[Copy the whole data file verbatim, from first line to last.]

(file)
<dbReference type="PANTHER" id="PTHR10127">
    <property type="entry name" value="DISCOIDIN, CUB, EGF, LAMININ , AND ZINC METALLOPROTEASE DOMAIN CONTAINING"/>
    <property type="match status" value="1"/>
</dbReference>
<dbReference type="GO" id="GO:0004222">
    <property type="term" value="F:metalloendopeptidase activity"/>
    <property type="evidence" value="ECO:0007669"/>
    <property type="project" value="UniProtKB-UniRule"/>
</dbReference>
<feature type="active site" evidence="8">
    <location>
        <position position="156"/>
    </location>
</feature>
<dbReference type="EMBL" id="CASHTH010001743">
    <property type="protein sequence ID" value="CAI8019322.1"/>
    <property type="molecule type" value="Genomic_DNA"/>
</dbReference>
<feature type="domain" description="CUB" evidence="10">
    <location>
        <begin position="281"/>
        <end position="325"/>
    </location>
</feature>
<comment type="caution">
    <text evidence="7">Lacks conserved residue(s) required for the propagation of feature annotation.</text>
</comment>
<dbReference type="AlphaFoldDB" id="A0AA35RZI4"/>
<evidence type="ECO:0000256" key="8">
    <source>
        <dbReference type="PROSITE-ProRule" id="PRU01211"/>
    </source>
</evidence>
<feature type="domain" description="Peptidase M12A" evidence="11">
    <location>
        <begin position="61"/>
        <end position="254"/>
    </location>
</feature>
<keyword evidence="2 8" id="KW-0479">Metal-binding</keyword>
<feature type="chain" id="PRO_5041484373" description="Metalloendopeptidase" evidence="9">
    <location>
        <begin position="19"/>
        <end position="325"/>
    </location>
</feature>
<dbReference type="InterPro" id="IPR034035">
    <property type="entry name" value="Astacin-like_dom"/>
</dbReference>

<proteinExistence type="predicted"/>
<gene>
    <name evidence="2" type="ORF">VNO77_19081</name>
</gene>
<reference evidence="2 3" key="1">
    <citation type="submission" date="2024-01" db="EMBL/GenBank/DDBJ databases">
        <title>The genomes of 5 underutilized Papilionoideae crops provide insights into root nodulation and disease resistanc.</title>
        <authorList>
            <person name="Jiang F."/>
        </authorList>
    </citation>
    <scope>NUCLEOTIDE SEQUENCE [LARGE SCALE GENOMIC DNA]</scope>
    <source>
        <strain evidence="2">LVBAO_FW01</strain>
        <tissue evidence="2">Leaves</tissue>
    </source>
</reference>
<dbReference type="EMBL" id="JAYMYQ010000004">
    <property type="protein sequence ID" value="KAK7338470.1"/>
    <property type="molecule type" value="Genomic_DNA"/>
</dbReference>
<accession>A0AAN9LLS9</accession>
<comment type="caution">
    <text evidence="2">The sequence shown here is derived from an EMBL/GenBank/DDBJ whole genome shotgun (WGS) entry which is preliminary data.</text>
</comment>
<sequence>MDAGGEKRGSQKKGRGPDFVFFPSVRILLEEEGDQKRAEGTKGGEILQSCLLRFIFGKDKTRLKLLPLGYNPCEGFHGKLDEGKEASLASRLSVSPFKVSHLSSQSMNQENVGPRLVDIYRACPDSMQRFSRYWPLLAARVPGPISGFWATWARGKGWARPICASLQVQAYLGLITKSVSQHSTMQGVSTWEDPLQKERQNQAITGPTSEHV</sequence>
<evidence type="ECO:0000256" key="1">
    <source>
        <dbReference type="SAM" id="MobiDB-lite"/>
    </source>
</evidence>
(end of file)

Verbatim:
<dbReference type="PANTHER" id="PTHR10127">
    <property type="entry name" value="DISCOIDIN, CUB, EGF, LAMININ , AND ZINC METALLOPROTEASE DOMAIN CONTAINING"/>
    <property type="match status" value="1"/>
</dbReference>
<dbReference type="GO" id="GO:0004222">
    <property type="term" value="F:metalloendopeptidase activity"/>
    <property type="evidence" value="ECO:0007669"/>
    <property type="project" value="UniProtKB-UniRule"/>
</dbReference>
<feature type="active site" evidence="8">
    <location>
        <position position="156"/>
    </location>
</feature>
<dbReference type="EMBL" id="CASHTH010001743">
    <property type="protein sequence ID" value="CAI8019322.1"/>
    <property type="molecule type" value="Genomic_DNA"/>
</dbReference>
<feature type="domain" description="CUB" evidence="10">
    <location>
        <begin position="281"/>
        <end position="325"/>
    </location>
</feature>
<comment type="caution">
    <text evidence="7">Lacks conserved residue(s) required for the propagation of feature annotation.</text>
</comment>
<dbReference type="AlphaFoldDB" id="A0AA35RZI4"/>
<evidence type="ECO:0000256" key="8">
    <source>
        <dbReference type="PROSITE-ProRule" id="PRU01211"/>
    </source>
</evidence>
<feature type="domain" description="Peptidase M12A" evidence="11">
    <location>
        <begin position="61"/>
        <end position="254"/>
    </location>
</feature>
<keyword evidence="2 8" id="KW-0479">Metal-binding</keyword>
<feature type="chain" id="PRO_5041484373" description="Metalloendopeptidase" evidence="9">
    <location>
        <begin position="19"/>
        <end position="325"/>
    </location>
</feature>
<dbReference type="InterPro" id="IPR034035">
    <property type="entry name" value="Astacin-like_dom"/>
</dbReference>

<proteinExistence type="predicted"/>
<gene>
    <name evidence="2" type="ORF">VNO77_19081</name>
</gene>
<reference evidence="2 3" key="1">
    <citation type="submission" date="2024-01" db="EMBL/GenBank/DDBJ databases">
        <title>The genomes of 5 underutilized Papilionoideae crops provide insights into root nodulation and disease resistanc.</title>
        <authorList>
            <person name="Jiang F."/>
        </authorList>
    </citation>
    <scope>NUCLEOTIDE SEQUENCE [LARGE SCALE GENOMIC DNA]</scope>
    <source>
        <strain evidence="2">LVBAO_FW01</strain>
        <tissue evidence="2">Leaves</tissue>
    </source>
</reference>
<dbReference type="EMBL" id="JAYMYQ010000004">
    <property type="protein sequence ID" value="KAK7338470.1"/>
    <property type="molecule type" value="Genomic_DNA"/>
</dbReference>
<accession>A0AAN9LLS9</accession>
<comment type="caution">
    <text evidence="2">The sequence shown here is derived from an EMBL/GenBank/DDBJ whole genome shotgun (WGS) entry which is preliminary data.</text>
</comment>
<sequence>MDAGGEKRGSQKKGRGPDFVFFPSVRILLEEEGDQKRAEGTKGGEILQSCLLRFIFGKDKTRLKLLPLGYNPCEGFHGKLDEGKEASLASRLSVSPFKVSHLSSQSMNQENVGPRLVDIYRACPDSMQRFSRYWPLLAARVPGPISGFWATWARGKGWARPICASLQVQAYLGLITKSVSQHSTMQGVSTWEDPLQKERQNQAITGPTSEHV</sequence>
<evidence type="ECO:0000256" key="1">
    <source>
        <dbReference type="SAM" id="MobiDB-lite"/>
    </source>
</evidence>